The East Africa Community is moving towards creating a single bloc of sky above 24,000ft to improve safety and gain air traffic control efficiency and performance advantages. Hillary Muheebwa reports.
The East African Community (EAC) is the regional intergovernmental organisation of the Republics of Burundi, Kenya, Rwanda, the United Republic of Tanzania, and the Republic of Uganda, with its headquarters in Arusha, Tanzania.
In 2007, it adopted the upper flight information region (UFIR) project, which aimed to create a single united bloc of upper airspace in the region.
The first phase of a feasibility study covering the Republics of Kenya, Uganda and Tanzania was completed in 2010.
The 2010 report had recommended additional proposals to conduct a detailed analysis of the sustainability of the lower airspace below 24,500ft and the inclusion of Rwanda and Burundi, which had just joined the EAC, into the study.
Then, in 2014, a follow-up report was commissioned comprising, among other things, the roadmap towards the implementation of the UFIR. This was expected to be delivered as African Aerospace was going to press.
According to Philip Wambugu, EAC director of infrastructure: “The UFIR is the creation of a single bloc of airspace above 24,500ft to ensure efficient levels of safety and advantages in capacity, efficiency and performance in air traffic facilitation.”
The present system is fragmented into states, he pointed out.
The ‘single sky’ may have two main advantages, according to Wambugu.
“The first is the treatment of all EAC regional aviation traffic as domestic travel for purposes of airport taxes.”
In most of the EAC countries, passenger travel attracts different airport fees, dependent on whether it is domestic or international travel. “In Kenya, for example, international travel attracts $40 per ticket, whereas domestic travellers pay around $58, explained Wambugu. “If EAC had a ‘single sky’ these fees would all be harmonised.
“It would also anchor a fully fledged common market of the EAC by making it easier for regional traffic in matters of customs and immigration, among others.”
The study reports have been funded by the member states. Once adopted by the relevant EAC organs, the partner states, coordinated by the EAC secretariat, will begin the roadmap implementation phases.
The aviation industry plays an important part in the EAC transport sector, given the challenges of large geographical distances in the region, coupled with inefficient and risky regional roads and railway networks. For international trade, the sector offers transport for tourists, horticultural produce and international merchandise of high value.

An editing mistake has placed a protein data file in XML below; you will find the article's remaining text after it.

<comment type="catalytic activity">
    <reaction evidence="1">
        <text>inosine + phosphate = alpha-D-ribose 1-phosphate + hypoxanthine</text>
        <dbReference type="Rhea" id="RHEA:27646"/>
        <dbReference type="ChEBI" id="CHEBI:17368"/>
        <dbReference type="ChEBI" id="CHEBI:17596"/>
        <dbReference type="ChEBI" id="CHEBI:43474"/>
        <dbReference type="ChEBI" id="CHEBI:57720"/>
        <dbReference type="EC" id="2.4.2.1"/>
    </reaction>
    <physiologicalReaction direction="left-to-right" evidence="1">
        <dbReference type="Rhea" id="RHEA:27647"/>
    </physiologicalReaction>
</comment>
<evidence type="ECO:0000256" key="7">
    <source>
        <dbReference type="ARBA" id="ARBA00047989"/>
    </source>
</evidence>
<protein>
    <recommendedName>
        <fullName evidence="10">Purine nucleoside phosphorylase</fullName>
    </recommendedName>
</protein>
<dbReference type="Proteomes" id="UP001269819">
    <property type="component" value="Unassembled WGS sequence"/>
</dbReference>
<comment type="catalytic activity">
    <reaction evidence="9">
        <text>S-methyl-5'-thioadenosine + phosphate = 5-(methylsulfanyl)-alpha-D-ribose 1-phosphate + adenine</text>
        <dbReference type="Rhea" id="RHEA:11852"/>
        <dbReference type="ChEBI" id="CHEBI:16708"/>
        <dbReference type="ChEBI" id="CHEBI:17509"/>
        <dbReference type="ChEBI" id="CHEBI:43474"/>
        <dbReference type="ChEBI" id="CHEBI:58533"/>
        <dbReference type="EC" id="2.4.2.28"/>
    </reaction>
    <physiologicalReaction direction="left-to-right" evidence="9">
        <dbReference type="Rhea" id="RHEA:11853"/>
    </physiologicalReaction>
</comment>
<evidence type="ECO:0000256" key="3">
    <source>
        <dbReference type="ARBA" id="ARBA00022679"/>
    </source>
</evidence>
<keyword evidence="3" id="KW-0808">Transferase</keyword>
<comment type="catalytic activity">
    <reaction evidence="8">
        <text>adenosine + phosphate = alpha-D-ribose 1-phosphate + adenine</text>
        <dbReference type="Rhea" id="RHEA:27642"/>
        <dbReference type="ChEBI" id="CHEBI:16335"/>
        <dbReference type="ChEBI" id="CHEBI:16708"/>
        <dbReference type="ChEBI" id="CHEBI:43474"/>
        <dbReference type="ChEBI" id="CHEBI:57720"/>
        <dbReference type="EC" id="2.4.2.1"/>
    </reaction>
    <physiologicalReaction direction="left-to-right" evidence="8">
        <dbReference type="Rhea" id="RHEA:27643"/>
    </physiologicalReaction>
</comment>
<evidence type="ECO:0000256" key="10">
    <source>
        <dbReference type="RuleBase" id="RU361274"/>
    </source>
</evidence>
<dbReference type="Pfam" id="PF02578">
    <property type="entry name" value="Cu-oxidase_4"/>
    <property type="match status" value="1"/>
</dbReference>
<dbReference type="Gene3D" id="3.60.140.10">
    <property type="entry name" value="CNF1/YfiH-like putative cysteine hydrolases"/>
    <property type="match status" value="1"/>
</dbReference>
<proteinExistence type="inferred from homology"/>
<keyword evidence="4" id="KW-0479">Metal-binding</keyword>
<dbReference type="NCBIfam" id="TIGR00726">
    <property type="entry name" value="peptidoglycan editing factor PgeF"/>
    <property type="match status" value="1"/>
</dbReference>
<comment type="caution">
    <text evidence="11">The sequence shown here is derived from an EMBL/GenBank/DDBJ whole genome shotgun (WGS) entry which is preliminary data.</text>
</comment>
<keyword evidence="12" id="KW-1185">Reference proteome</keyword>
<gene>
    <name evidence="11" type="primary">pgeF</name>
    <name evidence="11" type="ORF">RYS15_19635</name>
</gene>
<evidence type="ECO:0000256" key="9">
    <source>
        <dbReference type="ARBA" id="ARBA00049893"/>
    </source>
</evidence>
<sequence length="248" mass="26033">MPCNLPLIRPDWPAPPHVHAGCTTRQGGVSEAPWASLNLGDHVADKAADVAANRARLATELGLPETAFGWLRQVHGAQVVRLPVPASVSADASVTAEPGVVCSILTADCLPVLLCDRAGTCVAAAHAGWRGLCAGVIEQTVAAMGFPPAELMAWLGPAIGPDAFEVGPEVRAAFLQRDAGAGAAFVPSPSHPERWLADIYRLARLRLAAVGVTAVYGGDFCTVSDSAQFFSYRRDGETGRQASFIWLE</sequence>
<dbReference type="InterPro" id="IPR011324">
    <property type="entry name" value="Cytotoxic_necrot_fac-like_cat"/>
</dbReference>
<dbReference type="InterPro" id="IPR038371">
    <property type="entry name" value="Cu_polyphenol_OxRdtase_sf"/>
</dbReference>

According to Wambugu: “Over the past five years, the region has maintained an average aviation market growth of 6%, compared to the global average of 5.8%.”
In order to fast track the establishment of a common airspace, the partner states will need to invest in interoperable systems to prepare for the establishment of a control centre.
This, according to Wambugu, has resulted in serious challenges.
“The partner states are currently at different levels in terms of improving their air navigation services, levels of efficiency and capacities, both in infrastructure and human resource,” he explained.
The other challenge involves the cost of transforming the current disaggregated control to a single centre control for the whole region. Technology interface is a further problem.
The final challenge will be determining the location of the single control centre.
The UFIR road map recognises the challenges and outlines responses.
On the issue of technology it urges states to implement the International Civil Aviation Organisation (ICAO) navigation guidelines, in order to enhance their systems interoperability.
It also identifies the required financial outlays per state to realise the project and proposes the establishment of a technical working group, at director of air navigation level, to oversee the project.
The secretariat will develop the draft template for the negotiations on the protocol establishing the location of the control centre.
Different Africa Regional Economic Communities (RECs) are at different stages of creating unified airspaces and this will contribute to eventually having a unified airspace for Africa.
“A single sky for Africa may be a long-term achievement but interoperability and seamlessness between the different flight information regions in Africa can be achieved in the next 5-10 years and all African aviation stakeholders should focus on that,” added Wambugu.
The EAC is collaborating with other Africa regions, especially the tripartite of EAC, Common Markets for Eastern and Southern Africa (COMESA) and Southern African Development Community (SADC), plus the Economic Community of West African States (ECOWAS), for the harmonisation of the on- going UFIR initiatives.